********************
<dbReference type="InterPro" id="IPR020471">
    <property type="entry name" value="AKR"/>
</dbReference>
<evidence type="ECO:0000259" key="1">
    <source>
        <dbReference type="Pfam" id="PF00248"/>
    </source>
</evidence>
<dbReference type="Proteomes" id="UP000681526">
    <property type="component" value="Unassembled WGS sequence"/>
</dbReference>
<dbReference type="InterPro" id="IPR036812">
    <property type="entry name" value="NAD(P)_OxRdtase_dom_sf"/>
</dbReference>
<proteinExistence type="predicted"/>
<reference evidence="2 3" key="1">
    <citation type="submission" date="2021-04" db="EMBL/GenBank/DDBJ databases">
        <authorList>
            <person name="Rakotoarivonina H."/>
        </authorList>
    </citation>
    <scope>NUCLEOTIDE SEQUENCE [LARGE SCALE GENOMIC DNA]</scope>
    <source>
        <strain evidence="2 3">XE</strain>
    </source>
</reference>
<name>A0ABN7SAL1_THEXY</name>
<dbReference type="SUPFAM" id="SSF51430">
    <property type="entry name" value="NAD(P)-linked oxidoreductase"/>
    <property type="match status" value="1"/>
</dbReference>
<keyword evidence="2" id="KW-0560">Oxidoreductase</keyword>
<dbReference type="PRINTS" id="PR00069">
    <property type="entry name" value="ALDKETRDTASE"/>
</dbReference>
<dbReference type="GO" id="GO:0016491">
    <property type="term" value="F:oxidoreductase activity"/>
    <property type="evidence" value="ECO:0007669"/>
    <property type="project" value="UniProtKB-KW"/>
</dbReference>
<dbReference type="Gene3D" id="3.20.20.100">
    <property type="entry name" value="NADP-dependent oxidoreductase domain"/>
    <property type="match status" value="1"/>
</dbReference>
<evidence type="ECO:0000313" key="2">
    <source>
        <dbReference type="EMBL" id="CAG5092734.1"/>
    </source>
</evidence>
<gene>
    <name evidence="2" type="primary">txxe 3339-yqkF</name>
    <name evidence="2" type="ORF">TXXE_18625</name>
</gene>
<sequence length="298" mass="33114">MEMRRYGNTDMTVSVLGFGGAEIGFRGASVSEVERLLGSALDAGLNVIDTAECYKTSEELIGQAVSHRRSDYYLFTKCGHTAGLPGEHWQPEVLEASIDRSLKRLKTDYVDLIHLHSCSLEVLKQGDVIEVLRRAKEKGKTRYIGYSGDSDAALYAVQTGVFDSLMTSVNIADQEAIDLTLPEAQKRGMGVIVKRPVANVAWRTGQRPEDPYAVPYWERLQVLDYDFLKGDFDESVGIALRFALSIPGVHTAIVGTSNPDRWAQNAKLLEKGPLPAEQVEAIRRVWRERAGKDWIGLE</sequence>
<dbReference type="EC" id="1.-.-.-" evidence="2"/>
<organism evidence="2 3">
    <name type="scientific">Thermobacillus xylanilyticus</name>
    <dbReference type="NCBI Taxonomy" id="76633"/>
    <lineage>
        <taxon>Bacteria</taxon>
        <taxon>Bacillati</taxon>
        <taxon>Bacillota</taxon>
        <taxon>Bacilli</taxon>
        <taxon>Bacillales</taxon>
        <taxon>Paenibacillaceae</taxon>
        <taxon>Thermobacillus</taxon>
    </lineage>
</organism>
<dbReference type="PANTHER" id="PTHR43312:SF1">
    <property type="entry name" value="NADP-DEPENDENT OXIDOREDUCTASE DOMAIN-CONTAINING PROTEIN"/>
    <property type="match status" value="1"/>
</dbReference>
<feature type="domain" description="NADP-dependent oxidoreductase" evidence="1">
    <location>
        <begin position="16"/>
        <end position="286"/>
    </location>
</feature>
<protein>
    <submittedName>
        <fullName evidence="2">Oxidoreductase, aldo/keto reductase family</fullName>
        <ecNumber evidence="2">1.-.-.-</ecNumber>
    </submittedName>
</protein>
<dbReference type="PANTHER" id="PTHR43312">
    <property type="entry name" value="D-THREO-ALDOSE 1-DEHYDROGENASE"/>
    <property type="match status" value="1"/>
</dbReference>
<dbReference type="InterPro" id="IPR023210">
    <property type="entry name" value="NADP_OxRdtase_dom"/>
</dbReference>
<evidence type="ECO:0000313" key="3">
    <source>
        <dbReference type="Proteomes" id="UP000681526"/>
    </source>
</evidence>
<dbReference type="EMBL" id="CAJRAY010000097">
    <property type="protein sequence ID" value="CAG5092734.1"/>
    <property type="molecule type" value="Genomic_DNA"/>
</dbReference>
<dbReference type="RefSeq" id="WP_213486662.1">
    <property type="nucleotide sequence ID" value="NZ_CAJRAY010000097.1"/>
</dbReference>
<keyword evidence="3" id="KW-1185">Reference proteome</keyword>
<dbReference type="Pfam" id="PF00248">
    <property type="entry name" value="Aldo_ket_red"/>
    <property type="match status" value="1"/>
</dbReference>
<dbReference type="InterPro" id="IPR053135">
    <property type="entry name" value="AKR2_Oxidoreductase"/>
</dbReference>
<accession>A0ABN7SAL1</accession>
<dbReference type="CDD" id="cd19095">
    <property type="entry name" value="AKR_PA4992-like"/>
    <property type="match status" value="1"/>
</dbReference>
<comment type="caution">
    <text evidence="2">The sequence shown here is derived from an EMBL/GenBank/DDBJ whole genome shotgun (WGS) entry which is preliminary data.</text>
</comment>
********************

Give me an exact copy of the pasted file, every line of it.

<dbReference type="InterPro" id="IPR020471">
    <property type="entry name" value="AKR"/>
</dbReference>
<evidence type="ECO:0000259" key="1">
    <source>
        <dbReference type="Pfam" id="PF00248"/>
    </source>
</evidence>
<dbReference type="Proteomes" id="UP000681526">
    <property type="component" value="Unassembled WGS sequence"/>
</dbReference>
<dbReference type="InterPro" id="IPR036812">
    <property type="entry name" value="NAD(P)_OxRdtase_dom_sf"/>
</dbReference>
<proteinExistence type="predicted"/>
<reference evidence="2 3" key="1">
    <citation type="submission" date="2021-04" db="EMBL/GenBank/DDBJ databases">
        <authorList>
            <person name="Rakotoarivonina H."/>
        </authorList>
    </citation>
    <scope>NUCLEOTIDE SEQUENCE [LARGE SCALE GENOMIC DNA]</scope>
    <source>
        <strain evidence="2 3">XE</strain>
    </source>
</reference>
<name>A0ABN7SAL1_THEXY</name>
<dbReference type="SUPFAM" id="SSF51430">
    <property type="entry name" value="NAD(P)-linked oxidoreductase"/>
    <property type="match status" value="1"/>
</dbReference>
<keyword evidence="2" id="KW-0560">Oxidoreductase</keyword>
<dbReference type="PRINTS" id="PR00069">
    <property type="entry name" value="ALDKETRDTASE"/>
</dbReference>
<dbReference type="GO" id="GO:0016491">
    <property type="term" value="F:oxidoreductase activity"/>
    <property type="evidence" value="ECO:0007669"/>
    <property type="project" value="UniProtKB-KW"/>
</dbReference>
<dbReference type="Gene3D" id="3.20.20.100">
    <property type="entry name" value="NADP-dependent oxidoreductase domain"/>
    <property type="match status" value="1"/>
</dbReference>
<evidence type="ECO:0000313" key="2">
    <source>
        <dbReference type="EMBL" id="CAG5092734.1"/>
    </source>
</evidence>
<gene>
    <name evidence="2" type="primary">txxe 3339-yqkF</name>
    <name evidence="2" type="ORF">TXXE_18625</name>
</gene>
<sequence length="298" mass="33114">MEMRRYGNTDMTVSVLGFGGAEIGFRGASVSEVERLLGSALDAGLNVIDTAECYKTSEELIGQAVSHRRSDYYLFTKCGHTAGLPGEHWQPEVLEASIDRSLKRLKTDYVDLIHLHSCSLEVLKQGDVIEVLRRAKEKGKTRYIGYSGDSDAALYAVQTGVFDSLMTSVNIADQEAIDLTLPEAQKRGMGVIVKRPVANVAWRTGQRPEDPYAVPYWERLQVLDYDFLKGDFDESVGIALRFALSIPGVHTAIVGTSNPDRWAQNAKLLEKGPLPAEQVEAIRRVWRERAGKDWIGLE</sequence>
<dbReference type="EC" id="1.-.-.-" evidence="2"/>
<organism evidence="2 3">
    <name type="scientific">Thermobacillus xylanilyticus</name>
    <dbReference type="NCBI Taxonomy" id="76633"/>
    <lineage>
        <taxon>Bacteria</taxon>
        <taxon>Bacillati</taxon>
        <taxon>Bacillota</taxon>
        <taxon>Bacilli</taxon>
        <taxon>Bacillales</taxon>
        <taxon>Paenibacillaceae</taxon>
        <taxon>Thermobacillus</taxon>
    </lineage>
</organism>
<dbReference type="PANTHER" id="PTHR43312:SF1">
    <property type="entry name" value="NADP-DEPENDENT OXIDOREDUCTASE DOMAIN-CONTAINING PROTEIN"/>
    <property type="match status" value="1"/>
</dbReference>
<feature type="domain" description="NADP-dependent oxidoreductase" evidence="1">
    <location>
        <begin position="16"/>
        <end position="286"/>
    </location>
</feature>
<protein>
    <submittedName>
        <fullName evidence="2">Oxidoreductase, aldo/keto reductase family</fullName>
        <ecNumber evidence="2">1.-.-.-</ecNumber>
    </submittedName>
</protein>
<dbReference type="PANTHER" id="PTHR43312">
    <property type="entry name" value="D-THREO-ALDOSE 1-DEHYDROGENASE"/>
    <property type="match status" value="1"/>
</dbReference>
<dbReference type="InterPro" id="IPR023210">
    <property type="entry name" value="NADP_OxRdtase_dom"/>
</dbReference>
<evidence type="ECO:0000313" key="3">
    <source>
        <dbReference type="Proteomes" id="UP000681526"/>
    </source>
</evidence>
<dbReference type="EMBL" id="CAJRAY010000097">
    <property type="protein sequence ID" value="CAG5092734.1"/>
    <property type="molecule type" value="Genomic_DNA"/>
</dbReference>
<dbReference type="RefSeq" id="WP_213486662.1">
    <property type="nucleotide sequence ID" value="NZ_CAJRAY010000097.1"/>
</dbReference>
<keyword evidence="3" id="KW-1185">Reference proteome</keyword>
<dbReference type="Pfam" id="PF00248">
    <property type="entry name" value="Aldo_ket_red"/>
    <property type="match status" value="1"/>
</dbReference>
<dbReference type="InterPro" id="IPR053135">
    <property type="entry name" value="AKR2_Oxidoreductase"/>
</dbReference>
<accession>A0ABN7SAL1</accession>
<dbReference type="CDD" id="cd19095">
    <property type="entry name" value="AKR_PA4992-like"/>
    <property type="match status" value="1"/>
</dbReference>
<comment type="caution">
    <text evidence="2">The sequence shown here is derived from an EMBL/GenBank/DDBJ whole genome shotgun (WGS) entry which is preliminary data.</text>
</comment>